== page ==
The UX of Webtexts

I’m happy to share a new journal article (free access link below) that marks the conclusion of a 2-year project that Rob Grace and I have collaborated on. The conversation began at a campus coffee shop when Rob and I talked about the increased used of the ambiguous term “webtext” in scholarly digital communication, and how some of our personal experiences with it had been confusing. To be fair, webtexts are meant to be experimental and boundary pushing. It does not––and should not––conform to traditional print conventions nor limited to scholarly (written) genres. So, for readers/users who are unfamiliar with webtexts, the experience of using them can be refreshing. But it can also be frustrating if one can’t easily navigate a webtext for the purpose of knowledge consumption and scholarship building.

Hence, our project was conceived to understand the user experience (UX) of webtexts from a few perspectives. Our first report, published in Computers and Composition in 2020, accounted for the experiences of faculty readers and graduate students. You can find the article here:

👉 https://doi.org/10.1016/j.compcom.2020.102601

Then, we turned to webtext authors/designers to consider their composition choices and process. Talking with published webtext creators helped us see their mental models and conceptual references. It guided us in further understanding the ideals and realities of webtext publications. Our second report, just released in Computers and Composition, can be accessed using this share link (anyone clicking on this link before July 23, 2022 will be taken directly to the final version of the article on ScienceDirect. No sign up, registration or fees are required):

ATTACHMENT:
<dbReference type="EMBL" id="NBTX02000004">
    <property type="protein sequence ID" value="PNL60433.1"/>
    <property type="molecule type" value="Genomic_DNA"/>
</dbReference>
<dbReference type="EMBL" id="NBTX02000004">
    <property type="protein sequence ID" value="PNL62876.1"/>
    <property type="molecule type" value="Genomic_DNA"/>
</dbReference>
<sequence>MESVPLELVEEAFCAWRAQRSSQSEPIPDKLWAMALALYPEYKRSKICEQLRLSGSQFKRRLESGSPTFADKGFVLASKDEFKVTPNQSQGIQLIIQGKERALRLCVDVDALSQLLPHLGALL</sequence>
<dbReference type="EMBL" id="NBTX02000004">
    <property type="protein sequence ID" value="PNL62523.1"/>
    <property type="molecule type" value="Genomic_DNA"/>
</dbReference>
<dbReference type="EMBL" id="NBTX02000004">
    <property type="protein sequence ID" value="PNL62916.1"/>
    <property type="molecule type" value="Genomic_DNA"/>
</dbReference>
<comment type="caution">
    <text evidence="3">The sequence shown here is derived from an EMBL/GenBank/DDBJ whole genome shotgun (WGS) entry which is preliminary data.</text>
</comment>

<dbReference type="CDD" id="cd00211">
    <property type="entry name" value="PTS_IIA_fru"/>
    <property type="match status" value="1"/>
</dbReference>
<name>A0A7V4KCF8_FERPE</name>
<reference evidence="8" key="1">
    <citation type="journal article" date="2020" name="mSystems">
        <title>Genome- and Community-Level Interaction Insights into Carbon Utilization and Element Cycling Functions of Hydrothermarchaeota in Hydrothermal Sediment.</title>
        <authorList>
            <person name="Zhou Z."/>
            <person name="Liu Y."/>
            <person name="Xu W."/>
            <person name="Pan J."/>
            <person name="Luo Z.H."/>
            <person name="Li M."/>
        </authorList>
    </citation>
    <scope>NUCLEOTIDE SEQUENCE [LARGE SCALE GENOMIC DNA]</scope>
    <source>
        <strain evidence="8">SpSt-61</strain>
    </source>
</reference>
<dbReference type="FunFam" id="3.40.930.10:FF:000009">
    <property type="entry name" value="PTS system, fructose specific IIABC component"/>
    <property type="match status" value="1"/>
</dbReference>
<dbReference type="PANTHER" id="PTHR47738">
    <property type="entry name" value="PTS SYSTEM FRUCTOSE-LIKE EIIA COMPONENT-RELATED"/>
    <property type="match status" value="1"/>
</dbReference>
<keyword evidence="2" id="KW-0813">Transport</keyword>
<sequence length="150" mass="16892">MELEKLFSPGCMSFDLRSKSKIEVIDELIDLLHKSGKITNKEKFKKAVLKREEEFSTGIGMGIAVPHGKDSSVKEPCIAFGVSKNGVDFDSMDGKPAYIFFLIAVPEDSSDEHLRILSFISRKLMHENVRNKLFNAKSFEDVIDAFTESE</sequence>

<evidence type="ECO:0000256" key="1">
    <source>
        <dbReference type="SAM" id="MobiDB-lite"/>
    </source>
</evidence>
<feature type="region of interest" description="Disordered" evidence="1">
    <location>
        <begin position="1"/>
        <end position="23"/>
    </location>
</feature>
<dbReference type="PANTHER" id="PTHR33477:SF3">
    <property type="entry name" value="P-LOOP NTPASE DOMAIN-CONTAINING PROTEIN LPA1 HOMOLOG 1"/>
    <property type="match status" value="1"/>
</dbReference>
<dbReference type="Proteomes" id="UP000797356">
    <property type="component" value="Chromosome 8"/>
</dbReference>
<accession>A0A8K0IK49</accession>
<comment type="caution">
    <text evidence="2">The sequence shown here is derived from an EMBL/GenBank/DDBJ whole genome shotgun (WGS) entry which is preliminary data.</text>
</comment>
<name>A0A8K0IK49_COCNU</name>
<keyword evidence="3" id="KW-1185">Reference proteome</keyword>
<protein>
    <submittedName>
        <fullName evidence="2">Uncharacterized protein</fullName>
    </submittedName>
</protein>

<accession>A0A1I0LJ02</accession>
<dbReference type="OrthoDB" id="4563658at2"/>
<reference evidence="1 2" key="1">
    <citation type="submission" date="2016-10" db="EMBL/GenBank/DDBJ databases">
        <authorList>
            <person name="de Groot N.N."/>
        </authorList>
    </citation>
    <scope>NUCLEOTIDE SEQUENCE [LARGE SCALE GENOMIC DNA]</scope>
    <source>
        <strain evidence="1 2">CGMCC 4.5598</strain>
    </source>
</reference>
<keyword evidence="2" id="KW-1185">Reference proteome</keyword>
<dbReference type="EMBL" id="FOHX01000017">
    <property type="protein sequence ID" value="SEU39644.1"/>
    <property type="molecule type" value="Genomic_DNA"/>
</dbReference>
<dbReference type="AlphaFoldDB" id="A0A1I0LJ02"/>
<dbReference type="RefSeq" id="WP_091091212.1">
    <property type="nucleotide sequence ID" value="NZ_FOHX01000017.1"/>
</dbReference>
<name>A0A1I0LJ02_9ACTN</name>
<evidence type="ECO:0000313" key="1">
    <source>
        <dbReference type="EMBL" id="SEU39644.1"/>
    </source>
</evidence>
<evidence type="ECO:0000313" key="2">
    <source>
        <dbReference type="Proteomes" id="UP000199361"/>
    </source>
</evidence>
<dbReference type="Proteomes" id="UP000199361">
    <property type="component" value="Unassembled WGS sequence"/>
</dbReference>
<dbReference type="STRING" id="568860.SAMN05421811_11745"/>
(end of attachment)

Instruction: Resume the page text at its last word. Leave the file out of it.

👉 https://authors.elsevier.com/a/1fB3zV6mkztGaW

Alternatively, you can use and file away this DOI for future reference: https://doi.org/10.1016/j.compcom.2022.102708

We thank many people who supported us in the thinking, researching, writing, and publishing of this project. First, we thank the ACM-SIGDOC for giving us funding via the 2019 Career Advancement Research Grant (public proposal linked). We are most grateful toward the participants of this project who offered us their time and shared their experiences with us. As well, we are thankful for the comments and suggestions provided by manuscript reviewers, including Cheryl Ball and C&C Editor Kris Blair. Finally, we thank Michael Faris for inviting us to share our then in-progress findings of this research with his graduate students, and to conferences including SIGDOC 2020 and SIGDOC 2021 (proceedings linked) for letting us present our work to field audiences.

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